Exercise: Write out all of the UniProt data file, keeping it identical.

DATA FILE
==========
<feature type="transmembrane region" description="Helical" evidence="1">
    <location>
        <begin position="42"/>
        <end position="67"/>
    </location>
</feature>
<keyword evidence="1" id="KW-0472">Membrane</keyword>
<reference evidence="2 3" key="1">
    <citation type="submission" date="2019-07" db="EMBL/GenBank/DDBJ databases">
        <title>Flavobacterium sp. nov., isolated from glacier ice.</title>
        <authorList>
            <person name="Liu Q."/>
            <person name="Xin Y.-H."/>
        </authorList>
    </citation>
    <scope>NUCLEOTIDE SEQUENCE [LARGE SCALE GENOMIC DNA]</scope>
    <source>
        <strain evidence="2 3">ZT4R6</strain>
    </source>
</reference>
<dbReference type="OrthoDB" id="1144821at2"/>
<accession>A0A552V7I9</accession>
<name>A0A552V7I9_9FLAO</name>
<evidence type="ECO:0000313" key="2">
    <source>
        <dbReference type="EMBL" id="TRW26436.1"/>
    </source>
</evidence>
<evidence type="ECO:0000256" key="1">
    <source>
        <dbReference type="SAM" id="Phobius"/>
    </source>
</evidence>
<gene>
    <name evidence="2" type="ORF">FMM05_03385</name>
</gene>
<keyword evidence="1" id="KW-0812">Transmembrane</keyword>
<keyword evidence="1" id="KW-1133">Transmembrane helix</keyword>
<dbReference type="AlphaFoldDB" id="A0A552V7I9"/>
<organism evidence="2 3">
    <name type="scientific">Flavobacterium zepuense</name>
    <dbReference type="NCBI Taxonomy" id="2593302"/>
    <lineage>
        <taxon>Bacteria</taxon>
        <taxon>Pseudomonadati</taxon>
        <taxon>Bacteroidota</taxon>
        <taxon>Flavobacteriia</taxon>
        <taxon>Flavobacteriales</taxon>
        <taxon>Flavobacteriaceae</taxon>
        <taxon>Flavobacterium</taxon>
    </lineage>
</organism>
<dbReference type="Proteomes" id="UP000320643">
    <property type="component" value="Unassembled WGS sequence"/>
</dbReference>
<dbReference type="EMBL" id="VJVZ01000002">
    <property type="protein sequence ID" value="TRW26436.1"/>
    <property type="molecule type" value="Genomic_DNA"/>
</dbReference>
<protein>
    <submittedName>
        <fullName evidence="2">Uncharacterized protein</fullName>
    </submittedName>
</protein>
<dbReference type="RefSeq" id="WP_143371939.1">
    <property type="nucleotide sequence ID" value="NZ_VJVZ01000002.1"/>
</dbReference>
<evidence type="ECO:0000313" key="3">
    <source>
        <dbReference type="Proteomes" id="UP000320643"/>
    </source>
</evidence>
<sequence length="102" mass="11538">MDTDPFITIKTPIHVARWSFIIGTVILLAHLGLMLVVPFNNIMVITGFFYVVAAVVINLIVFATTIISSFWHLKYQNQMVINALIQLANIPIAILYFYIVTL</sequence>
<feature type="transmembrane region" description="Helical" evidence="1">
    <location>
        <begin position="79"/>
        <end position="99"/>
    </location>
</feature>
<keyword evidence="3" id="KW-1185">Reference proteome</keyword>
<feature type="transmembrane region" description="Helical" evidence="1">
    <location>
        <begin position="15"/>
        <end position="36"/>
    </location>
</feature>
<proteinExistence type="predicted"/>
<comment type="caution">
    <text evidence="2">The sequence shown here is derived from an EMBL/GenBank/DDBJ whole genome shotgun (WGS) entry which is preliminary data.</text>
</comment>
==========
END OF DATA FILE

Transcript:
<feature type="transmembrane region" description="Helical" evidence="1">
    <location>
        <begin position="42"/>
        <end position="67"/>
    </location>
</feature>
<keyword evidence="1" id="KW-0472">Membrane</keyword>
<reference evidence="2 3" key="1">
    <citation type="submission" date="2019-07" db="EMBL/GenBank/DDBJ databases">
        <title>Flavobacterium sp. nov., isolated from glacier ice.</title>
        <authorList>
            <person name="Liu Q."/>
            <person name="Xin Y.-H."/>
        </authorList>
    </citation>
    <scope>NUCLEOTIDE SEQUENCE [LARGE SCALE GENOMIC DNA]</scope>
    <source>
        <strain evidence="2 3">ZT4R6</strain>
    </source>
</reference>
<dbReference type="OrthoDB" id="1144821at2"/>
<accession>A0A552V7I9</accession>
<name>A0A552V7I9_9FLAO</name>
<evidence type="ECO:0000313" key="2">
    <source>
        <dbReference type="EMBL" id="TRW26436.1"/>
    </source>
</evidence>
<evidence type="ECO:0000256" key="1">
    <source>
        <dbReference type="SAM" id="Phobius"/>
    </source>
</evidence>
<gene>
    <name evidence="2" type="ORF">FMM05_03385</name>
</gene>
<keyword evidence="1" id="KW-0812">Transmembrane</keyword>
<keyword evidence="1" id="KW-1133">Transmembrane helix</keyword>
<dbReference type="AlphaFoldDB" id="A0A552V7I9"/>
<organism evidence="2 3">
    <name type="scientific">Flavobacterium zepuense</name>
    <dbReference type="NCBI Taxonomy" id="2593302"/>
    <lineage>
        <taxon>Bacteria</taxon>
        <taxon>Pseudomonadati</taxon>
        <taxon>Bacteroidota</taxon>
        <taxon>Flavobacteriia</taxon>
        <taxon>Flavobacteriales</taxon>
        <taxon>Flavobacteriaceae</taxon>
        <taxon>Flavobacterium</taxon>
    </lineage>
</organism>
<dbReference type="Proteomes" id="UP000320643">
    <property type="component" value="Unassembled WGS sequence"/>
</dbReference>
<dbReference type="EMBL" id="VJVZ01000002">
    <property type="protein sequence ID" value="TRW26436.1"/>
    <property type="molecule type" value="Genomic_DNA"/>
</dbReference>
<protein>
    <submittedName>
        <fullName evidence="2">Uncharacterized protein</fullName>
    </submittedName>
</protein>
<dbReference type="RefSeq" id="WP_143371939.1">
    <property type="nucleotide sequence ID" value="NZ_VJVZ01000002.1"/>
</dbReference>
<evidence type="ECO:0000313" key="3">
    <source>
        <dbReference type="Proteomes" id="UP000320643"/>
    </source>
</evidence>
<sequence length="102" mass="11538">MDTDPFITIKTPIHVARWSFIIGTVILLAHLGLMLVVPFNNIMVITGFFYVVAAVVINLIVFATTIISSFWHLKYQNQMVINALIQLANIPIAILYFYIVTL</sequence>
<feature type="transmembrane region" description="Helical" evidence="1">
    <location>
        <begin position="79"/>
        <end position="99"/>
    </location>
</feature>
<keyword evidence="3" id="KW-1185">Reference proteome</keyword>
<feature type="transmembrane region" description="Helical" evidence="1">
    <location>
        <begin position="15"/>
        <end position="36"/>
    </location>
</feature>
<proteinExistence type="predicted"/>
<comment type="caution">
    <text evidence="2">The sequence shown here is derived from an EMBL/GenBank/DDBJ whole genome shotgun (WGS) entry which is preliminary data.</text>
</comment>